I recently watched an episode of Super Soul Sunday where Oprah interviewed Shauna Niequist, author of the new book Present Over Perfect. During the show, they talked about this quote from her book and it has been tapping me on the shoulder ever since.
“The very thing that makes you, you, that makes you great, that makes you different from everyone else is also the thing that, unchecked, will ruin you.”
Being a frequent visitor of the personal growth section of the bookstore and enthusiastic taker of all means of personality tests, I have found my greatest gift is seeing the potential in other people. I love nothing more than trying to find ways to help people understand themselves better. I have this deep belief that everyone is worthwhile and that if they could only see their own greatness, they could do amazing things in this life.
It is this very thing that makes me a good friend, a good boss, a good colleague and someone easy to get along with. It’s also what draws me to coaching.
But just as this gift giveth, so it taketh away. When, as Niequist puts it, I let it go “unchecked”, I go from being a support to people to being an idealistic fixer. I stick my nose a little too far into their business and try to force a fix that I see for them. What is that common saying? You can’t fix other people? Yeah, it’s sage advice. Because it’s true.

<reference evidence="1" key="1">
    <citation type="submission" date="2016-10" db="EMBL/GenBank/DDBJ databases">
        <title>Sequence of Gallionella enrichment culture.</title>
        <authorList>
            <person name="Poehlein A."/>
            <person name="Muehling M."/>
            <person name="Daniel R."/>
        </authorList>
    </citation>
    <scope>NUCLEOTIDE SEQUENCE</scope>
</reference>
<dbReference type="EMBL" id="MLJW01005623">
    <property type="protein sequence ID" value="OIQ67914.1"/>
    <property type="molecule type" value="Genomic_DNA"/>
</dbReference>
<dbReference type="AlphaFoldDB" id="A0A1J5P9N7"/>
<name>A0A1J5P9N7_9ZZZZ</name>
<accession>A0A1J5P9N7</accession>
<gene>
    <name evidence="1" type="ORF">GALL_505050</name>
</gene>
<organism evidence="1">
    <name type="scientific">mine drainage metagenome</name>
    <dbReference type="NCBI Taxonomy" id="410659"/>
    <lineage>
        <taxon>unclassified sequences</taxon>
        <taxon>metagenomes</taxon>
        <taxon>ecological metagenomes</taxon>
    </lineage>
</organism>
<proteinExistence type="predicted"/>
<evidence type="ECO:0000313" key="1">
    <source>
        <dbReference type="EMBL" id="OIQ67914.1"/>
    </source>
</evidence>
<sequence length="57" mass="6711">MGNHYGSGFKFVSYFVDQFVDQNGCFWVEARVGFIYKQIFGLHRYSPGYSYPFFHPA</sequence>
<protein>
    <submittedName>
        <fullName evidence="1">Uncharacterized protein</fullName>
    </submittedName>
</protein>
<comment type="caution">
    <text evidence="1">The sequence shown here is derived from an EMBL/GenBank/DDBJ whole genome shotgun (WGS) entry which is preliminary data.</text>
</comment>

The most valuable learning I have gained in my coaching education is that the coach is NEVER the expert. As a coach, I am not expected to diagnose anything, teach anything, fix anything or be the authority on anything. My role as a coach is to simply listen. And then I help people hear what they already know within themselves to be true. I continue to stand with them as an advocate and accountability partner as they take the steps they want to take to better their life.
And you know what? It’s so freaking refreshing to do just that. The unnecessary stress I would cause myself trying take on someone else’s emotional responsibilities was frankly just exhausting, not to mention completely ineffective.
In my new chapter of living in wellness, I will remember that I believe the state of the world today is not because we’ve lost the ability to see the good in others but because we’ve lost the ability to see the good in ourselves. And so I will continue to see the good in myself and be grateful for the gift I was given to see the good in others. I will be more aware of the shadow side of my unique gift and try to listen to and care for others without adding my own agenda. I am the only one who can limit my own suffering. I am the only one who can keep my greatness in check.